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Made a med error

Emergency   (3,566 Views | 19 Replies)

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The med is ordered IV. We have to know tonmix it in juice and give it PO. There is never a communication order telling us to do that, we just do it.

WOW!! That's even worse than the common scenario I was imagining! You have to advocate for a change!

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~Mi Vida Loca~RN has 6 years experience as a ASN, RN and specializes in Emergency Dept. Trauma. Pediatrics.

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WOW!! That's even worse than the common scenario I was imagining! You have to advocate for a change!

That's how it always was for the facilities I worked at too. The med was always ordered IV and we had to know that in kids we gave it PO mixed in juice. That was why I asked the poster what I did because in those settings I was in we never gave it IM. It was either PO mixed in juice or IV in older adults. So IM was never even done.

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Gotcha.

This decadron thing is so old though. I can't believe we're discussing this all across the country and everyone's experiences are some version of the same with regard to this specific med and issue.

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Pixie.RN has 12 years experience as a MSN, RN, EMT-P and specializes in EMS, ED, Trauma, CNE, CEN, CPEN, TCRN.

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WOW!! That's even worse than the common scenario I was imagining! You have to advocate for a change!

I was thinking the same — because technically everyone is making a med error by not following the order as written.

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AnnieOaklyRN is a BSN, RN, EMT-P and specializes in ED, Pedi Vasc access, Paramedic serving 6 towns.

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Hi,

IM does work better and you avoid the the risk of vomiting the medication back up! Just to add to the post I don't think you should be mixing medication with juice because if the child doesn't drink all the juice they don't get all the medication and you have no idea how much they actually got.

Give the medication by itself in a syringe or allow the parent to do it while you watch and then give them a little juice or a popsicle to get the taste out.

Annnie

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12 Followers; 3,802 Posts; 28,592 Profile Views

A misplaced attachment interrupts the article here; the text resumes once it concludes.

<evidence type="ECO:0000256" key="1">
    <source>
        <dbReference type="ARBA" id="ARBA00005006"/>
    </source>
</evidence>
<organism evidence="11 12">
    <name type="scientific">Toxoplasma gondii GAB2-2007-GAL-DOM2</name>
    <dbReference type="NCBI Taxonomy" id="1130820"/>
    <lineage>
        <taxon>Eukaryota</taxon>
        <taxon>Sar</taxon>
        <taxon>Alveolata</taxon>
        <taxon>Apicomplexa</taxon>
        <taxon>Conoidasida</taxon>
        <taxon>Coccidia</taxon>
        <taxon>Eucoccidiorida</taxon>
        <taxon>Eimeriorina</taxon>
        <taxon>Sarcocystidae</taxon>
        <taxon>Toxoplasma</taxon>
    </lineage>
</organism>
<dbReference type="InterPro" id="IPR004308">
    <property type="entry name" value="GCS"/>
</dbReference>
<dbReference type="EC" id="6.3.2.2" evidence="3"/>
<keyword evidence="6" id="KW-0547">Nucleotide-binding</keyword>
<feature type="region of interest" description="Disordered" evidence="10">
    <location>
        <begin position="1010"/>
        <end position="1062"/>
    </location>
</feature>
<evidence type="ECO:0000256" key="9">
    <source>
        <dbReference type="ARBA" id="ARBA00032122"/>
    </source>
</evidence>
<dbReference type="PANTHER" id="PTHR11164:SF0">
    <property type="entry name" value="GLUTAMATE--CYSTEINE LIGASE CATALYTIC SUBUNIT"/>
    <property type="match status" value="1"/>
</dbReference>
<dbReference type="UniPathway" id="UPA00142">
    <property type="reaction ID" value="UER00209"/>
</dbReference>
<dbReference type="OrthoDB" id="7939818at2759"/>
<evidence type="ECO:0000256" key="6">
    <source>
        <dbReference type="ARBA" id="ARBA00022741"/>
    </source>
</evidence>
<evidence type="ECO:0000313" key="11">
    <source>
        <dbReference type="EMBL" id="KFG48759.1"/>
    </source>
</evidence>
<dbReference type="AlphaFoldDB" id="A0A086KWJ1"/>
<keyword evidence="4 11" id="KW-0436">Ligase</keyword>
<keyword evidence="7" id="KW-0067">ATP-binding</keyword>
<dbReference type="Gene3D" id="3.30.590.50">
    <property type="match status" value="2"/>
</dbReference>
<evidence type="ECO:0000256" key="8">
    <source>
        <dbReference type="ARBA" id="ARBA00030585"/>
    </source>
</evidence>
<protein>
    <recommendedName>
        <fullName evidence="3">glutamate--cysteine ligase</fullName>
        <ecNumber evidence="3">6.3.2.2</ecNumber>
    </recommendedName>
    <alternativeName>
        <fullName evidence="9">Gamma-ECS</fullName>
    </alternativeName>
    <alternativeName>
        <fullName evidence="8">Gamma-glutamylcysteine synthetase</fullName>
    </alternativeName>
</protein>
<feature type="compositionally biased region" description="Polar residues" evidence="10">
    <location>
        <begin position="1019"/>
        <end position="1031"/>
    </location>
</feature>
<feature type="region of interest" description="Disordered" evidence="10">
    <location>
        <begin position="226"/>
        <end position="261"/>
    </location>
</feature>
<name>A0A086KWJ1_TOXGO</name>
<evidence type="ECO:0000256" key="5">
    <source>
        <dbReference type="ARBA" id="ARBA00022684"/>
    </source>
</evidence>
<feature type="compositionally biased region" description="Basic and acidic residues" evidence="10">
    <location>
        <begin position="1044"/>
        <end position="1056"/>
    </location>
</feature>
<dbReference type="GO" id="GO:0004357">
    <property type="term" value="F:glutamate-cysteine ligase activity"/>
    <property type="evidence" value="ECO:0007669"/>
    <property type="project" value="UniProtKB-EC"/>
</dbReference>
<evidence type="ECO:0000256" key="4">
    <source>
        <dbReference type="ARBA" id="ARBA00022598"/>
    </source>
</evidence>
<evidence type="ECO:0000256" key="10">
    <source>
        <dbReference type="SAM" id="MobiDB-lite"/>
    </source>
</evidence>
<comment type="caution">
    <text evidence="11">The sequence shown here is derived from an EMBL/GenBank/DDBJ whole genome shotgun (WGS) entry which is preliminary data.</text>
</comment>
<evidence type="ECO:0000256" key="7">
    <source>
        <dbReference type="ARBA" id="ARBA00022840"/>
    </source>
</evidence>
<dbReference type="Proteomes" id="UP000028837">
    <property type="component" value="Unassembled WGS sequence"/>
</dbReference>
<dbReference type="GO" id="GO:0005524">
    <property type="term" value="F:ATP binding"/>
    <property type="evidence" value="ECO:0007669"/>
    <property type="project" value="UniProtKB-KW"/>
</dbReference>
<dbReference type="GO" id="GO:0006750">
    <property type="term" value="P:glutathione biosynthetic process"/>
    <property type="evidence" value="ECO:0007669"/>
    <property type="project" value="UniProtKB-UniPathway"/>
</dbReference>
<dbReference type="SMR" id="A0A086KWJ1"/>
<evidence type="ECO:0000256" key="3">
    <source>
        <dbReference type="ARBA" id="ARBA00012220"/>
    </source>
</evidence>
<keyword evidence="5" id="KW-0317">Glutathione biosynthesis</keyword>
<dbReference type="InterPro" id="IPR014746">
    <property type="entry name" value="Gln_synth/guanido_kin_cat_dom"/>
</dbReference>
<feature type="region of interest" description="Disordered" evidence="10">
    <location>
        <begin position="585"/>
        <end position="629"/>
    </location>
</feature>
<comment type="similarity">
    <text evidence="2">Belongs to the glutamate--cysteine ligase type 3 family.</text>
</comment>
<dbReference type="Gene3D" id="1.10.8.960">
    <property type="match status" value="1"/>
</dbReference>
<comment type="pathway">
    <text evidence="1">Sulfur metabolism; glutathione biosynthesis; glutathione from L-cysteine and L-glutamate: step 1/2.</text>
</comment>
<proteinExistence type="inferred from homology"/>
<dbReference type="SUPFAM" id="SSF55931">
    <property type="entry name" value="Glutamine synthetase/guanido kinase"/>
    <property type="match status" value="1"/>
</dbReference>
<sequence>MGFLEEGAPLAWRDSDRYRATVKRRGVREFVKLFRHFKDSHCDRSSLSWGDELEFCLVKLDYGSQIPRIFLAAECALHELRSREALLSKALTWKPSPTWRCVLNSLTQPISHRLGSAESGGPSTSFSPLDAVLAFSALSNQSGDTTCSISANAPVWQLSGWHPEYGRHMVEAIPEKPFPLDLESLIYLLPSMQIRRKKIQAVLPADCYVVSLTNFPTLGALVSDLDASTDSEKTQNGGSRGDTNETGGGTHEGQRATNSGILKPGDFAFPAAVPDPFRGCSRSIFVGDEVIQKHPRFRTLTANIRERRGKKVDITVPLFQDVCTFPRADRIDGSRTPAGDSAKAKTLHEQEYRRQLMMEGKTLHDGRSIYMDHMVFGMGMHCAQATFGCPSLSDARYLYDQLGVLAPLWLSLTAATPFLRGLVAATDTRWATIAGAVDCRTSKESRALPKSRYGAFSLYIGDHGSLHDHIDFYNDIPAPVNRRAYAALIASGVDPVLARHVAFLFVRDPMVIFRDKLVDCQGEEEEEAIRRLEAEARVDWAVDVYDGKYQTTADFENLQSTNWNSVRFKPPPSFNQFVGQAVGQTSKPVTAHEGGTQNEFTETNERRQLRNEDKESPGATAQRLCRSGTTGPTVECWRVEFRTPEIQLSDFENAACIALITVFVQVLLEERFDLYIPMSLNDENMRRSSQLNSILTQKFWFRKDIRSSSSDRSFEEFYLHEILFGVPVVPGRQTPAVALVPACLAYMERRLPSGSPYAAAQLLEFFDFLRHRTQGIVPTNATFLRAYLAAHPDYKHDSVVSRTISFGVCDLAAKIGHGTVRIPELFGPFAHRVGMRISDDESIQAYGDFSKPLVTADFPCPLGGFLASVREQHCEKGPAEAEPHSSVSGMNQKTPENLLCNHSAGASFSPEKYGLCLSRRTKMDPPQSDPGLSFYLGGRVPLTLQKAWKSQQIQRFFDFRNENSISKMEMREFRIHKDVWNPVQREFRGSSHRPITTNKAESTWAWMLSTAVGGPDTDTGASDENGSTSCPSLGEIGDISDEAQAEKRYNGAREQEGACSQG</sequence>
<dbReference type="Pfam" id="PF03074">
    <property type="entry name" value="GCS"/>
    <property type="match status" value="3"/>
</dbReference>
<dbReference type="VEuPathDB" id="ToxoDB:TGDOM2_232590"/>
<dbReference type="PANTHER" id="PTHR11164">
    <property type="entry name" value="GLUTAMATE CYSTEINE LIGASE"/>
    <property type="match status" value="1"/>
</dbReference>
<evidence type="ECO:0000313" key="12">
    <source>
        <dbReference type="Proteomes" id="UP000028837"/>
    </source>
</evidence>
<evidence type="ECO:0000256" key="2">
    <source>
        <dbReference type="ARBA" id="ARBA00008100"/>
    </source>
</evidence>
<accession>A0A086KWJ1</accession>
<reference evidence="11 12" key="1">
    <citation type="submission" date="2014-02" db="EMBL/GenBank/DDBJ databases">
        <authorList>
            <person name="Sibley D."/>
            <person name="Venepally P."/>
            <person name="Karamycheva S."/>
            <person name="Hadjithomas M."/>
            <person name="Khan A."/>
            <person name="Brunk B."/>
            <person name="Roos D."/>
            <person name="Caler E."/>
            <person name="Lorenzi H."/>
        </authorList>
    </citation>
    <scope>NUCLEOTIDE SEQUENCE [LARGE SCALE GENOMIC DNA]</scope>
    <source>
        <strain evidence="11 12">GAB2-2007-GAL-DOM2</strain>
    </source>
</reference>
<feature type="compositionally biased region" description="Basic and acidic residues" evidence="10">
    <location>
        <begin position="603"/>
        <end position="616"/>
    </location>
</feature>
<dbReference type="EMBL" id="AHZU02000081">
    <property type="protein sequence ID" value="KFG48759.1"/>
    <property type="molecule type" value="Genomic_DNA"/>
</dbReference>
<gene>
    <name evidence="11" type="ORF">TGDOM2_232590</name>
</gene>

Just to add to the post I don't think you should be mixing medication with juice because if the child doesn't drink all the juice they don't get all the medication and you have no idea how much they actually got.

Yes, that is a basic nursing principle, but in this case we're talking about a volume of medication that is

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~Mi Vida Loca~RN has 6 years experience as a ASN, RN and specializes in Emergency Dept. Trauma. Pediatrics.

5,259 Posts; 31,218 Profile Views

Yes, that is a basic nursing principle, but in this case we're talking about a volume of medication that is

This, it's always been a very small amount to help counteract the bitter taste, never did I run into an issue and we drew it up in a syringe and gave it like an oral medicine but mixed with juice. I always thought it was strange but it was common practice to give it that way to the small kiddos.

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I did similar to this once on an adult patient with Tordol. Gave 30mg Tordol IVP when order was for 30mg Tordol IM. I even started an IV specifically because I thought it was IVP.

When I realized the error I remember the feeling of panic and having to tell myself over and over that this wasn't going to harm/kill the patient.

Immediately notified charge nurse and ordering physician of my mistake. Both were very understanding and physician immediately changed order to IV.

I was very lucky to have made the error with Tordol and not something that could have seriously harmed my patient.

Now, I'm super meticulous in verifying route of every drug at least twice even if I am 99% sure the route I've prepared for is correct so I guess you could call it a cheap lesson in medication safety.

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